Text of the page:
War Powers: The President, the Congress, and the Question of War

By Donald L. Westerfield | Go to book overview

Finally, Senator Gale McGee, in his testimony before the Foreign Relations Committee of the U.S. Senate, reiterates the increasing importance of the executive agreement as a direct relationship with the rising power of America as a world leader: 18

without exception the trend toward a stronger and stronger executive role in foreign policy has coincided with the rising preeminence of the United States in world politics during the 20th century. Presidents Theodore Roosevelt, Taft, and Wilson expanded that role materially. But the most significant changes have occurred since the beginning of World War II. Under President Franklin Roosevelt the use of the executive agreements experienced a sharp increase. In particular his commitments to the transfer of destroyers for bases, the extension of the Monroe Doctrine principle to Iceland and Greenland, and the "shoot on sight" edict to American naval forces in the Atlantic are often cited.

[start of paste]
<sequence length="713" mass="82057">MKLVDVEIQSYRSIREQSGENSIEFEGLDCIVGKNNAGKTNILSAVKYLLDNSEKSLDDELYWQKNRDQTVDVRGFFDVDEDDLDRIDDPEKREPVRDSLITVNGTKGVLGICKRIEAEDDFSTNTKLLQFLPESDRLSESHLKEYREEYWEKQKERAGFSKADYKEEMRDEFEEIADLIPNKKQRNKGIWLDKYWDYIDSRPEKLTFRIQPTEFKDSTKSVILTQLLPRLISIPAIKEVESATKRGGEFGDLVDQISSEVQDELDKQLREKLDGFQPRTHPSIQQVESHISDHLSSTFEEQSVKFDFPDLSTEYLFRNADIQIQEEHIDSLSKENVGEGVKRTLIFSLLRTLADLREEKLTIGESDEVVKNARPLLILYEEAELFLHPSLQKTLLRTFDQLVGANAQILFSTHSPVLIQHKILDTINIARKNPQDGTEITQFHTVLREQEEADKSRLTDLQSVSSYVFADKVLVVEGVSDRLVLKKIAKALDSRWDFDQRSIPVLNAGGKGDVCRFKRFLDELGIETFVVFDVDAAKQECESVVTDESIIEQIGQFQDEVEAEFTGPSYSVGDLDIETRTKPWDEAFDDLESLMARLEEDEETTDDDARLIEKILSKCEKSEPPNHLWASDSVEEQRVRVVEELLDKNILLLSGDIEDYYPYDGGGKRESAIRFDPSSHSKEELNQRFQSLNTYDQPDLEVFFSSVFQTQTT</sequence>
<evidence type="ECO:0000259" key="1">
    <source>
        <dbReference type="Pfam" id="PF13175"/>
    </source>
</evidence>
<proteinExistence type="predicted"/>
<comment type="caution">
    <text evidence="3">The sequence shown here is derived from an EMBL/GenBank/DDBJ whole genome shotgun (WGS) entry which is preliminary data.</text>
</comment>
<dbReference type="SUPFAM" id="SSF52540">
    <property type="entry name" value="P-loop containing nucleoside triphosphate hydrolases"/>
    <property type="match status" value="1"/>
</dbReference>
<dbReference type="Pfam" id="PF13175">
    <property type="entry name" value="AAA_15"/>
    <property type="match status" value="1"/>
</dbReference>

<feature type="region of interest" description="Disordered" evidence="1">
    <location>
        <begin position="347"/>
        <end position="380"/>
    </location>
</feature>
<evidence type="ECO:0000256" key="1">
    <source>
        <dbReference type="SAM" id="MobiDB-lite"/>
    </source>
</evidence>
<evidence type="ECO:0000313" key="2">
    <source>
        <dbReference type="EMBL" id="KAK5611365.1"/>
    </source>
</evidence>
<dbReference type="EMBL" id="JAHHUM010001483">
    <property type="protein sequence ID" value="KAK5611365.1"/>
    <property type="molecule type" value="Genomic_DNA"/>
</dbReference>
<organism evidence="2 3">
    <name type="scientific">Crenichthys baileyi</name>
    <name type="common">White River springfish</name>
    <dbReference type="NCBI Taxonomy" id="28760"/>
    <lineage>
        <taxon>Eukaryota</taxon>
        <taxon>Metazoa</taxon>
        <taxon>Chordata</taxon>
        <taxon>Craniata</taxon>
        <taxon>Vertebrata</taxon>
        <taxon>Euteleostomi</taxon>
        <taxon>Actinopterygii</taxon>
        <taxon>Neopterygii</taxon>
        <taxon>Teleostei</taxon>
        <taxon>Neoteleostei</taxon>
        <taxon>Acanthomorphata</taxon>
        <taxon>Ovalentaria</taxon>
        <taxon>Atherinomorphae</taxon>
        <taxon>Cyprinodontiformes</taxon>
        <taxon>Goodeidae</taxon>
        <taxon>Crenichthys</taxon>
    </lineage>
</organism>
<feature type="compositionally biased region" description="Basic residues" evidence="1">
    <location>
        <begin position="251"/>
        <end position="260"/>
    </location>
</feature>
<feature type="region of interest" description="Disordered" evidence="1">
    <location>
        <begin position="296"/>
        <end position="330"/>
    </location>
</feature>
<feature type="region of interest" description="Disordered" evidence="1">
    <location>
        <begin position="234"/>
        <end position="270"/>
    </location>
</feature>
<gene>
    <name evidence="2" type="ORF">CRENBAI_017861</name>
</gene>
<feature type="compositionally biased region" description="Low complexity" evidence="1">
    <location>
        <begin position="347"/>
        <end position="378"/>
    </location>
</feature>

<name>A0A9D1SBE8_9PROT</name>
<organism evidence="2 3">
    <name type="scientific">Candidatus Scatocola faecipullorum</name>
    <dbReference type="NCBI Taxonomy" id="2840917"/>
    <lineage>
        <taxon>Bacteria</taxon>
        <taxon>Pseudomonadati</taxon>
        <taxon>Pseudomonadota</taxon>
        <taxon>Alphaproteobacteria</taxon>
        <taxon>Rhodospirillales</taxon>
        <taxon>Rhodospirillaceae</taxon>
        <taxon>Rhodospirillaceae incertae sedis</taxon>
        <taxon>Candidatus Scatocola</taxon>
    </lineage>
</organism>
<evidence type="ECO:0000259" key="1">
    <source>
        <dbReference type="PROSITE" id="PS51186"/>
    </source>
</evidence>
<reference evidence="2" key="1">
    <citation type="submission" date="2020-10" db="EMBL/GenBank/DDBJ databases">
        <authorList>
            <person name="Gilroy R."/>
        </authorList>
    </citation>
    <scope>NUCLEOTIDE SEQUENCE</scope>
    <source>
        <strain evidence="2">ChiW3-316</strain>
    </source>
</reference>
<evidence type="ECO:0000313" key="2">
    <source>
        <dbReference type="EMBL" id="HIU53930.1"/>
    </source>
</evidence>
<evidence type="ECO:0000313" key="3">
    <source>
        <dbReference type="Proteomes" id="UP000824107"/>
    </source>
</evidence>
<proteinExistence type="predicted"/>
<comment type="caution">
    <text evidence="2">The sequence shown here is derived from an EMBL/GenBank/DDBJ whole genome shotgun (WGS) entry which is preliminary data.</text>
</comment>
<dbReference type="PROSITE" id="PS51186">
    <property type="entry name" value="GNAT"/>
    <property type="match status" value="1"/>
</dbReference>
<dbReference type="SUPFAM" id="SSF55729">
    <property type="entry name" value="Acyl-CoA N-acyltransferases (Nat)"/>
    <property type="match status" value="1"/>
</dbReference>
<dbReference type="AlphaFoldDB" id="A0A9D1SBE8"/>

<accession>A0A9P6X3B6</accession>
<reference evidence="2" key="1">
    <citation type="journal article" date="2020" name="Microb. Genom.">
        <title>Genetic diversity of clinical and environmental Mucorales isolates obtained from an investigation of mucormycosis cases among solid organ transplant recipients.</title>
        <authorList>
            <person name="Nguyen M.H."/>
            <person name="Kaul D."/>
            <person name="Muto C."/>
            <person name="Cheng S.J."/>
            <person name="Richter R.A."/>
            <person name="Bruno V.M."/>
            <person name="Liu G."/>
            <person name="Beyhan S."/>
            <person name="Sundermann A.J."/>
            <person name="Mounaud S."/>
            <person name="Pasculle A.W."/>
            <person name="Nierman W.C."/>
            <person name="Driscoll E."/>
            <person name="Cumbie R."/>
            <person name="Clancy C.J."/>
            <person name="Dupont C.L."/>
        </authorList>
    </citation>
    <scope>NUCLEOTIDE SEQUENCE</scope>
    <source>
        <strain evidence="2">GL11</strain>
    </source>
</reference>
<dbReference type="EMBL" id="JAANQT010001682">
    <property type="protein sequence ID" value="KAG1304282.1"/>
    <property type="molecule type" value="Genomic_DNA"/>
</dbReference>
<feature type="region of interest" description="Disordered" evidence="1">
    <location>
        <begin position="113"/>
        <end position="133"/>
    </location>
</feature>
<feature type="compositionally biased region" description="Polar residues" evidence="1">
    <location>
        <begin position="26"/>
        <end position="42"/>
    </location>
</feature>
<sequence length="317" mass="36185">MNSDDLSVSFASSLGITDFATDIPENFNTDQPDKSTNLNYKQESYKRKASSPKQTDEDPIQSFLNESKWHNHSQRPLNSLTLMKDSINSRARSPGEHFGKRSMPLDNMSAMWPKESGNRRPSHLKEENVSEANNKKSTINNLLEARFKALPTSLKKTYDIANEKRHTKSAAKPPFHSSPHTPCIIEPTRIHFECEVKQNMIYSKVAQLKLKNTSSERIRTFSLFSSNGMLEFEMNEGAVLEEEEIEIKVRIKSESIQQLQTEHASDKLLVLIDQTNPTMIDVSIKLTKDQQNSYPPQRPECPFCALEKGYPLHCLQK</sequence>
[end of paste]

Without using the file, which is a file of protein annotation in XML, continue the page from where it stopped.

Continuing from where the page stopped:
The president, as the voice of the people, can obtain support for his actions during an attack on what are thought to be American interests. The notion of giving assistance to a small nation in distress is part of the fabric of the American culture and sense of fair play. The conflict in responding to these situations, however, is that they raise questions such as these: How much and what type of assistance should the president provide on his own authority before he consults with and actively seeks the advice and consent of Congress? Can Congress expect that the executive will be able to predict when a provision of assistance or humanitarian aid to a requesting nation can lead to acts of war involving the United States?


NOTES
1.
Constitution of the United States of America, Articles I, II, and VI; Francis Wilcox , and Richard Frank, eds., The Constitution and the Conduct of Foreign Policy: An Inquiry by a Panel of the American Society of International Law ( New York: Praeger, 1976); Francis Wilcox, Congress, the Executive and Foreign Policy ( New York: Harper & Row, 1971); "Congress, the President, and the Power to Commit Forces to Combat," note, Harvard Law Review 81 ( June 1968): 1771-1805; Barry Goldwater, "President's Ability to Protect America's Freedom--the Warmaking Power," Law and Social Order 2 ( 1971): 423-449; Norman Graebner , "The President as Commander in Chief: A Study in Power," Journal of Military History 57:1 ( January 1993): 111-132; Ludwell John III, "Abraham Lincoln and the Development of Presidential War-Making Powers: Prize Cases," Civil War History ( September 1989): 208-224.
2.
Max Farrand, The Records of the Federal Convention of 1787, Vol. 2, rev. ed., passim ( New Haven, Conn.: Yale University Press, 1937); Edward Corwin, The President: Office and Powers 1787-1957 ( New York: New York University

-57-

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